A Tiger I and PAK 40 anti tank gun of the Muncheberg Division, field a final defence of the capital in front of the Brandenburg Gate under the shattered remains of the famous Linden trees. The under-strength division had just been formed the previous month from a mixture of ad hoc units and various marks of tank. Despite this it put up a spirited fight until its final destruction in early May.

Tiger at the Gate, Berlin, 30th April 1945 by David Pentland. (GL)
Half Price! - 300.00
 The Old Guard being asked to surrender at the end of the Battle of Waterloo.
The Last Stand of the Old Guard by Robert Hillingford. (Y)
Half Price! - 20.00

This Week's Half Price Aviation Art

Depicting Spitfires of No.229 squadron as they pass over Malta in 1942, a tribute to the young pilots, regarded as the saviour of an Island.

Maltese Falcons by Anthony Saunders (GS)
Half Price! - 250.00
 The distinctive blue and red livery of these two Albatros D.Vs identify them as Jasta 18 machines in Berthold Colours, a reference to their commander at that time, Oblt Rudolf Berthold. The nearest aircraft is that of Leutnant der Reserve Paul Strahle who scored six victories with this unit before taking his aircraft (4594/17) with him to Jasta 57 where he would score a further 8. Each aircraft carried a personal emblem, in the case of Strahle a white axe whilst the similar aircraft of Ltn d R Arthur Rahn displays a diamond pattern. The fuselage crosses on both aircraft were crudely painted over and are still just visible beneath the blue.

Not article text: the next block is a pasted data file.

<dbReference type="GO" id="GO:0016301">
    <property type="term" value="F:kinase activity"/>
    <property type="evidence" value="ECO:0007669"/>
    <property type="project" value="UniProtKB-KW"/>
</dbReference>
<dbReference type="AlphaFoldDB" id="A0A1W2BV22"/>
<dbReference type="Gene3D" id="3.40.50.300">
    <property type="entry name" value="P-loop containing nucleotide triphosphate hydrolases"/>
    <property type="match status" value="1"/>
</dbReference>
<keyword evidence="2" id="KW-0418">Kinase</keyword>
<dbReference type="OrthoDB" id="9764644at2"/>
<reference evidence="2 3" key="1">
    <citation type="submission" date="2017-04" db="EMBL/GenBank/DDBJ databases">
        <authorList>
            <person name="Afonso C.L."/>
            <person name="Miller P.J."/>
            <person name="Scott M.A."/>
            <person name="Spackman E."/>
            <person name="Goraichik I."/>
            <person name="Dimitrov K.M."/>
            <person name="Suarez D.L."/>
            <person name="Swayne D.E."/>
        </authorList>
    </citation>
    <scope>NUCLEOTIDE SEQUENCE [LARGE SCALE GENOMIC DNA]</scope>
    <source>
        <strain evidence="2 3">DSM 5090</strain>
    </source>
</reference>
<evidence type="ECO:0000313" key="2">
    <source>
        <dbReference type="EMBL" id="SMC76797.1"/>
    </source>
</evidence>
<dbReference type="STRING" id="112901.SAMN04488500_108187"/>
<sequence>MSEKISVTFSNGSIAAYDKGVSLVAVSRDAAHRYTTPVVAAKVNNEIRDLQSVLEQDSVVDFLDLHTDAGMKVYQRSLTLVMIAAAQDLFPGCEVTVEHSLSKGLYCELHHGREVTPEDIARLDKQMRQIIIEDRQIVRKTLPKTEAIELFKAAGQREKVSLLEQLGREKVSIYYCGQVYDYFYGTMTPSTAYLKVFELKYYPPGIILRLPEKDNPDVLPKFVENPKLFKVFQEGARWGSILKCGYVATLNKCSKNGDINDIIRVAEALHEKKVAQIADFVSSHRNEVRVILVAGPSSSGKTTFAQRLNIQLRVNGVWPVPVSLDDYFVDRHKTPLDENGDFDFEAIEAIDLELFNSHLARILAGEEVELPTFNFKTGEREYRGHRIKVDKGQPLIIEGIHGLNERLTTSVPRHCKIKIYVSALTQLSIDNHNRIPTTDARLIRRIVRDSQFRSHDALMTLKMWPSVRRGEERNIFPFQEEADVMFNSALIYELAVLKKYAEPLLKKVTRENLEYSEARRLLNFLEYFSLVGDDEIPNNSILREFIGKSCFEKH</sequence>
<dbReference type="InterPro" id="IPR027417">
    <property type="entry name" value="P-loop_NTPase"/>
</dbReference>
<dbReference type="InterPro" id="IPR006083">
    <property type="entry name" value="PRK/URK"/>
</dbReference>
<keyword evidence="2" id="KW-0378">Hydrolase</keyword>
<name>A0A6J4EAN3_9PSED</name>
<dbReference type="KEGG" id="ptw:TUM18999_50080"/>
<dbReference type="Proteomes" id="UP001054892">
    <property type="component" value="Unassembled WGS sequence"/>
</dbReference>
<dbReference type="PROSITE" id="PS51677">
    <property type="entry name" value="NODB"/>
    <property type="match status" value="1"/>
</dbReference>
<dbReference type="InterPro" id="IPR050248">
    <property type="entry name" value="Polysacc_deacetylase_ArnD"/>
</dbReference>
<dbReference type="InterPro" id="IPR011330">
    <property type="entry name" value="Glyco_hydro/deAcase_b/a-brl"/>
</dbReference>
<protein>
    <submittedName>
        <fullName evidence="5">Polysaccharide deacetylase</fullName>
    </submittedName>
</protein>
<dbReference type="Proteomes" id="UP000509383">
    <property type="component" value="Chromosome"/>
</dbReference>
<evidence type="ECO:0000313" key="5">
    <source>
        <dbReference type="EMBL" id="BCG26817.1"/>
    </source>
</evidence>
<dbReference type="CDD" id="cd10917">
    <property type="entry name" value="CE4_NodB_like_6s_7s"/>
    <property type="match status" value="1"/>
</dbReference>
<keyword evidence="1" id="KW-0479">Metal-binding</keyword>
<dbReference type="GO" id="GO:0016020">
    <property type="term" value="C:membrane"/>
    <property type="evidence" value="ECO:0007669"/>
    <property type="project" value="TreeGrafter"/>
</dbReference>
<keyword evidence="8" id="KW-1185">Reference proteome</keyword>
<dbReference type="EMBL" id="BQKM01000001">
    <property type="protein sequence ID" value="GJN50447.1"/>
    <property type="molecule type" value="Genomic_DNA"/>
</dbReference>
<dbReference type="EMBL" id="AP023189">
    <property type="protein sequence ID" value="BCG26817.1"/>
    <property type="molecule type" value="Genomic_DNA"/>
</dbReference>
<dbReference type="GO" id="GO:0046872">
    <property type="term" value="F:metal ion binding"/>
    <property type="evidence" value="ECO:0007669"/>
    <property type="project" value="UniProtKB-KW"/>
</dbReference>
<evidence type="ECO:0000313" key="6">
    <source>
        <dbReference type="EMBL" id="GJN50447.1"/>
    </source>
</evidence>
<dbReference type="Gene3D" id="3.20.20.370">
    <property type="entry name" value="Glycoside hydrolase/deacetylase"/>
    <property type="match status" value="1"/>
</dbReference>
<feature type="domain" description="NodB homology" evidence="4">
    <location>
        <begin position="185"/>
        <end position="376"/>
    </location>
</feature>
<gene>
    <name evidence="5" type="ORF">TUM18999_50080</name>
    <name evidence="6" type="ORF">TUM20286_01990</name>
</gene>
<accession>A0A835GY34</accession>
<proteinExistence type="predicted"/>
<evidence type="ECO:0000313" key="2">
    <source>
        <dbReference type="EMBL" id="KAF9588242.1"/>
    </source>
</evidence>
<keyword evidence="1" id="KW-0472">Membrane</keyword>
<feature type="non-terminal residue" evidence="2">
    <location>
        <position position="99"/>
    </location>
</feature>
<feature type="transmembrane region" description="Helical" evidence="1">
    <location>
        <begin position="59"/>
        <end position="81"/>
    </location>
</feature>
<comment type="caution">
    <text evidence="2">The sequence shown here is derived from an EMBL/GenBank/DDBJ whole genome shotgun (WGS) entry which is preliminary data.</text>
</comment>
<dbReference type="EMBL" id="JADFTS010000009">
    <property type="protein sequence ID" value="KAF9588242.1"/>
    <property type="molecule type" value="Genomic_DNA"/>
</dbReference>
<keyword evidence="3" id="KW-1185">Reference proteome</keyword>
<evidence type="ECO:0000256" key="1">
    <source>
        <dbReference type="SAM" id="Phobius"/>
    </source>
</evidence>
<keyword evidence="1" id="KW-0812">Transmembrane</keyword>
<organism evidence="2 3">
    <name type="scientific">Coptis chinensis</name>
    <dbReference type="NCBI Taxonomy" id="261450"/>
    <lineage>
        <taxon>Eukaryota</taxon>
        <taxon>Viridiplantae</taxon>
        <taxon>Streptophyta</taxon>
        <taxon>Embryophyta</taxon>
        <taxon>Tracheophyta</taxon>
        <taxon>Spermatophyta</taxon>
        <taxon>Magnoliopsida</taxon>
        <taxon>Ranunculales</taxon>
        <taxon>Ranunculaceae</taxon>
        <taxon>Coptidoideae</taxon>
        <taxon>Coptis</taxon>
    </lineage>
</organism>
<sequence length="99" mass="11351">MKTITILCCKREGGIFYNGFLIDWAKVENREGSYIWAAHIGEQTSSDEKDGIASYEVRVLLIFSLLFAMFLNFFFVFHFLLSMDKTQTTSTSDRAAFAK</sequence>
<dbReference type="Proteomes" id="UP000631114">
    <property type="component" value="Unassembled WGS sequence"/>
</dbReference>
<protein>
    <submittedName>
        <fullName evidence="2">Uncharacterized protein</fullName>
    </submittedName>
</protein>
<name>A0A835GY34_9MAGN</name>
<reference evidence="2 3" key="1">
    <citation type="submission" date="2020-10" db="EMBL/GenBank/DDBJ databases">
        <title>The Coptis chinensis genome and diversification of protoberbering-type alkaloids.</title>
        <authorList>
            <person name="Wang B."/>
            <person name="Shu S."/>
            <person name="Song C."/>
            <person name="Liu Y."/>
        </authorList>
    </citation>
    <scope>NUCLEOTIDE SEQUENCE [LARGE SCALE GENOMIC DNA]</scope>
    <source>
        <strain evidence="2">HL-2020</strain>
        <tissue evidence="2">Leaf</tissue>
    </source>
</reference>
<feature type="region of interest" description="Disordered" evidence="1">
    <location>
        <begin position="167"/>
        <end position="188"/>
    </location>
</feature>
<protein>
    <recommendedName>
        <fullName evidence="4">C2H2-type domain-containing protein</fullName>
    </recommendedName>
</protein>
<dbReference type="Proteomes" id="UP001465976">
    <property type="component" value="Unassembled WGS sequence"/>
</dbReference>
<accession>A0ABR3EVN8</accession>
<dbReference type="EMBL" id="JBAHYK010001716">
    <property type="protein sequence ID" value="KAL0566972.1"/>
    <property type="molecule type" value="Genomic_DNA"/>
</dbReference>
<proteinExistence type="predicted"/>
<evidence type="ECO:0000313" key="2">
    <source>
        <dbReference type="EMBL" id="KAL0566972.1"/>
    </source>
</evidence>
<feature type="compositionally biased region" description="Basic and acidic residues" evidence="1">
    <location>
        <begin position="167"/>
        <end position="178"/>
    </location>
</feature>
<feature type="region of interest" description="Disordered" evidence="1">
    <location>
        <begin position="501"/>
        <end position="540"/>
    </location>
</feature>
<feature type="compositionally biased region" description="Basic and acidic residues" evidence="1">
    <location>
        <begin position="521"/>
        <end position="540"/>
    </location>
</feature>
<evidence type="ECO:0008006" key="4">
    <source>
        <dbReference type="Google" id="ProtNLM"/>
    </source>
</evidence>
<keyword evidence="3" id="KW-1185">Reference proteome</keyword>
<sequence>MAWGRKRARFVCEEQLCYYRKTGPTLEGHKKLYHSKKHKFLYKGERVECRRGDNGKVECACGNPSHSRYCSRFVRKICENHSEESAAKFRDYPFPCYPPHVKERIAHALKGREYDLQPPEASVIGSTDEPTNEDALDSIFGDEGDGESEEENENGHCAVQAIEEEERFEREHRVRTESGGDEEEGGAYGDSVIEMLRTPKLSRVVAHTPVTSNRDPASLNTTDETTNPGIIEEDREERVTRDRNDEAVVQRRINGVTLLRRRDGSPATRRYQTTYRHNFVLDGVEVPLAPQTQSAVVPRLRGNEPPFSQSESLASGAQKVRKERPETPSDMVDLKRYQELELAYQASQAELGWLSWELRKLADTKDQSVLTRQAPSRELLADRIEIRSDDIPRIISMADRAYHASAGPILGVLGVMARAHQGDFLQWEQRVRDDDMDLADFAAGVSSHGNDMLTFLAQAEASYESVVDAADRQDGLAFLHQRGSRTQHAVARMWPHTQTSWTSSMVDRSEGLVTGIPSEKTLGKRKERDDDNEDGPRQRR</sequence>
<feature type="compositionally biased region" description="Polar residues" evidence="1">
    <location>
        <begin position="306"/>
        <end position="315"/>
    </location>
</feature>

Leutnant d R Paul Strahle by Ivan Berryman. (GL)
Half Price! - 300.00
 USS Coral Sea (CV-43 being replenished by fast combat support ship USS Seattle (DE-3) as two of the carriers compliment of F.4s of VF-111 The Sundowners makes a low pass.

USS Coral Sea by Ivan Berryman (GL)
Half Price! - 300.00
 Avro Lancaster AJ-P of Flt. Lt. Martin 617 Squadron releases the bomb that successfully breaches the Mohne dam. In the foreground the electrical substation is burning from a previous attack by Flt.Lt. Hopgood.

GONER 58A - Mohne Dam, Germany, 17th May 1943 by David Pentland. (GS)
Half Price! - 250.00